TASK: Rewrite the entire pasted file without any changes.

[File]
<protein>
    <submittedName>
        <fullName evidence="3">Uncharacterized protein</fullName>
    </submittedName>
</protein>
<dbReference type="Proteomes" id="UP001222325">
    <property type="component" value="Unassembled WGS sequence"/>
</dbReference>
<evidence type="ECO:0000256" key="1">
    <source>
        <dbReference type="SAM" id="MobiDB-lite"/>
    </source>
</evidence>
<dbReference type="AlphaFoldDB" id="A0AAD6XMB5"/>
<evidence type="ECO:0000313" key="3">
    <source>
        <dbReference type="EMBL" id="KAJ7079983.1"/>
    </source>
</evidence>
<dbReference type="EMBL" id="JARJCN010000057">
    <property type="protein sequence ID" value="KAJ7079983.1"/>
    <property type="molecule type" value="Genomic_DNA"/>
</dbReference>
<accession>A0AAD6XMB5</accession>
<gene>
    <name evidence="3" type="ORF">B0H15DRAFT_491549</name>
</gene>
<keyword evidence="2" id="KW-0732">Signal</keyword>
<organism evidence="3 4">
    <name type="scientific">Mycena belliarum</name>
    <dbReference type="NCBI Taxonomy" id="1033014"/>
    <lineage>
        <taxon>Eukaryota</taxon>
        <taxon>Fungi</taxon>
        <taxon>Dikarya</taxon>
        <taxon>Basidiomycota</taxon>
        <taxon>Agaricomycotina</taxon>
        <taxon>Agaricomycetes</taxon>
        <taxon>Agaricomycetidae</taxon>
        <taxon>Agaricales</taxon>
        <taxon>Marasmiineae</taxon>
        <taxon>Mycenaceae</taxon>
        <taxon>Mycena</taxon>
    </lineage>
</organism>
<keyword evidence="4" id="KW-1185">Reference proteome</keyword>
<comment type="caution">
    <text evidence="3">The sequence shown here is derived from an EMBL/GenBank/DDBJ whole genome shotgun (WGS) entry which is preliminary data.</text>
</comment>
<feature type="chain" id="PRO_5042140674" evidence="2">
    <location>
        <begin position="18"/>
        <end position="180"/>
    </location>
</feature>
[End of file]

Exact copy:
<protein>
    <submittedName>
        <fullName evidence="3">Uncharacterized protein</fullName>
    </submittedName>
</protein>
<dbReference type="Proteomes" id="UP001222325">
    <property type="component" value="Unassembled WGS sequence"/>
</dbReference>
<evidence type="ECO:0000256" key="1">
    <source>
        <dbReference type="SAM" id="MobiDB-lite"/>
    </source>
</evidence>
<dbReference type="AlphaFoldDB" id="A0AAD6XMB5"/>
<evidence type="ECO:0000313" key="3">
    <source>
        <dbReference type="EMBL" id="KAJ7079983.1"/>
    </source>
</evidence>
<dbReference type="EMBL" id="JARJCN010000057">
    <property type="protein sequence ID" value="KAJ7079983.1"/>
    <property type="molecule type" value="Genomic_DNA"/>
</dbReference>
<accession>A0AAD6XMB5</accession>
<gene>
    <name evidence="3" type="ORF">B0H15DRAFT_491549</name>
</gene>
<keyword evidence="2" id="KW-0732">Signal</keyword>
<organism evidence="3 4">
    <name type="scientific">Mycena belliarum</name>
    <dbReference type="NCBI Taxonomy" id="1033014"/>
    <lineage>
        <taxon>Eukaryota</taxon>
        <taxon>Fungi</taxon>
        <taxon>Dikarya</taxon>
        <taxon>Basidiomycota</taxon>
        <taxon>Agaricomycotina</taxon>
        <taxon>Agaricomycetes</taxon>
        <taxon>Agaricomycetidae</taxon>
        <taxon>Agaricales</taxon>
        <taxon>Marasmiineae</taxon>
        <taxon>Mycenaceae</taxon>
        <taxon>Mycena</taxon>
    </lineage>
</organism>
<keyword evidence="4" id="KW-1185">Reference proteome</keyword>
<comment type="caution">
    <text evidence="3">The sequence shown here is derived from an EMBL/GenBank/DDBJ whole genome shotgun (WGS) entry which is preliminary data.</text>
</comment>
<feature type="chain" id="PRO_5042140674" evidence="2">
    <location>
        <begin position="18"/>
        <end position="180"/>
    </location>
</feature>